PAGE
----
In 1996 we were very fortunate; John Hurst who had come to see our assemblage, sent us copies of many of his collection of historical articles in English, Dutch and German written in the 1980s on the subject of Apollinaris and other German seltzer bottles; we have found others written in German more recently thanks to the internet. These were translated into English by one of our BARG members, Joan Morley (see fig. 12). Together they covered many aspects of the business of making stoneware bottles, although not always comprehensively and they were at times rather contradictory. Looked at together they commented on the choice and production of clay, through the making and firing, to the packing and transportation of unfilled and filled vessels, yet there remained unanswered questions including the reason for the number and letter marks under the handle, which although touched on, was not conclusive.
Fig. 12 Joan Morley translating articles on seltzer bottles (Image: Steve Ollerhead)
From these articles we learnt that there was a very long-standing tradition of making pottery as a domestic industry secondary to farming.9 Later came the discovery that when the clay was fired at higher temperatures impervious stoneware vessels could be created which were ideal for the long-term storage of liquids. This industry was particularly evident on the east, or right, side of the Rhine in Germany, in an area known as the Kannenbäckerland the jar and jug-making country’, on the south-west side of the Western Forest, the Westerwald.9 Here both clay and wood from the hillsides were available. The clay pits required wood as props and kilns were fired with such large quantities of wood, particularly beech, that in order to maintain the supply during the nineteenth century, increasingly amounts had to be brought by rail from neighbouring regions.9
The clay in the Westerwald was reddish-brown to yellowish-red and apparently had a high iron content.10 It had excellent plasticity and was slightly greasy or oily (the Dutch word is ‘vette’ 3 p190) and therefore, so it was claimed, particularly valued for making bottles rather than jugs.10, 2 It would tolerate kiln temperatures in excess of 1500 degrees centigrade and apparently usually made good water-tight bottles.11 One might ask why there was this distinction between bottles and jugs. The clay for jugs could be fired at a lower temperature to create earthenware; jugs did not need to store liquid for long periods nor be transported and might be required to be more elegant, better finished as tableware. The clay from the Westerwald used for stoneware differed slightly from one locality to another and so was regularly mixed in a kneading machine to obtain all the required characteristics.10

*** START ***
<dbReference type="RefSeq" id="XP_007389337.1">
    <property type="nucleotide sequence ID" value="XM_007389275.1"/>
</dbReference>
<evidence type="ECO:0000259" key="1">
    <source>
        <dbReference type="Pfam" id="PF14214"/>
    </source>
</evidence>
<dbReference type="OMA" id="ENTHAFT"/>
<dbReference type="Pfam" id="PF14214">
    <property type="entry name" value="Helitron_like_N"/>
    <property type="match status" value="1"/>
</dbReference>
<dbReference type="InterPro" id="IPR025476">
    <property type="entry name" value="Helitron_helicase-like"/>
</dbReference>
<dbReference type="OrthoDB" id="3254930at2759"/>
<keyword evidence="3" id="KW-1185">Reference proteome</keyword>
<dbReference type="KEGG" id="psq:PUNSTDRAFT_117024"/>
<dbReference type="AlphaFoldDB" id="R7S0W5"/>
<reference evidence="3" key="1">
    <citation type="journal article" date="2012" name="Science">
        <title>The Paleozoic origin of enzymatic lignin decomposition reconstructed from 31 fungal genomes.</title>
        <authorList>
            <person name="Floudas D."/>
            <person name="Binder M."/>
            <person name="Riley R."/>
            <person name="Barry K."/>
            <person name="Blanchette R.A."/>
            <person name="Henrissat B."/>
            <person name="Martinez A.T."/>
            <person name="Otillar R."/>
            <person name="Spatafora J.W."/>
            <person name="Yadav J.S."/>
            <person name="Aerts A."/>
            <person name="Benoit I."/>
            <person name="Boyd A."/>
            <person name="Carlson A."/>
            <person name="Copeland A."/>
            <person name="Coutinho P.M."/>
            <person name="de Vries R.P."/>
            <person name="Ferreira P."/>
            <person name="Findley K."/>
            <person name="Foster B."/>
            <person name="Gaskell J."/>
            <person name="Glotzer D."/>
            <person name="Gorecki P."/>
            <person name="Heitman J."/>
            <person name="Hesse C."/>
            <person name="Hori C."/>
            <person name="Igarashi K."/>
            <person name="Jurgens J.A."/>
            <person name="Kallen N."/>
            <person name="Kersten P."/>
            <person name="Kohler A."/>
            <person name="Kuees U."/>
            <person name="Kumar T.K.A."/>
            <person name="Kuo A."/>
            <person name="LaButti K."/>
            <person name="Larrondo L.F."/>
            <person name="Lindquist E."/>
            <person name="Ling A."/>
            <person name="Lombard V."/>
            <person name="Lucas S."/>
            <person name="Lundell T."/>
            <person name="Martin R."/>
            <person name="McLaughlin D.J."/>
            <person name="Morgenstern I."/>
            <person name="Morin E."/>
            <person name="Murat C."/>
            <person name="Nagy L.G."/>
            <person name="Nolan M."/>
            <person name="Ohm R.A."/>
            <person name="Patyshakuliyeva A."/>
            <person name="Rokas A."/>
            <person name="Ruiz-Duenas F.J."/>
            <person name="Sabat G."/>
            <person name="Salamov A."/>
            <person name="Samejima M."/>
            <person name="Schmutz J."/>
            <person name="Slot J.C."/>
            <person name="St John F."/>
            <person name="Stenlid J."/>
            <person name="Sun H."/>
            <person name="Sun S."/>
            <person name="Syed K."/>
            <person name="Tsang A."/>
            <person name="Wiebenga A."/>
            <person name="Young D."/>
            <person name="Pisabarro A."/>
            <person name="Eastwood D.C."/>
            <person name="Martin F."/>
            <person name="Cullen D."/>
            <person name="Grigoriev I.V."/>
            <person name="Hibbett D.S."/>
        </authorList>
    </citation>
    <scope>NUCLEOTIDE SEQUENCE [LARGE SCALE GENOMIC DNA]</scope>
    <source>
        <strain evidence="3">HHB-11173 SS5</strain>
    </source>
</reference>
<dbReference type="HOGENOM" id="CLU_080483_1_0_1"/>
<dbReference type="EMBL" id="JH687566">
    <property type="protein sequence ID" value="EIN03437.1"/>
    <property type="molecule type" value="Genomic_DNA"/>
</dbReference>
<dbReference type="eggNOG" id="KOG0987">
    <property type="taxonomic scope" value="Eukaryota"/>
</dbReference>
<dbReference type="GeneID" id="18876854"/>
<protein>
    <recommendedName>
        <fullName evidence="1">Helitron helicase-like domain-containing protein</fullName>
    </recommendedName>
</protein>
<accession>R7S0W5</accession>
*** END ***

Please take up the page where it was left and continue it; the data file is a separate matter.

The nature of ceramic production changed from domestic to trade in the Middle Ages11 and became gradually much more economically significant. Until around 1870 the sale of mineral water, in stoneware bottles in particular, grew to such an extent that whole towns, indeed whole regions, relied on it for much of their income.2 Linked to this great rise in prosperity the clay of the region began to be known as ‘white gold’, not that it literally fired pure white, but rather whitish-grey to cream (see fig. 13). The significance of 1870 or so, is that glass bottles were more in evidence, on the continent at least. Further east in Saxony where the term ‘white gold’ had also been used earlier from the early eighteenth century, clay was white and fired white for the creation of porcelain.12 Here too the industry had became the basis for the area’s increased prosperity.
Fig. 13 Variations in the fabric colour of Apollinaris sherds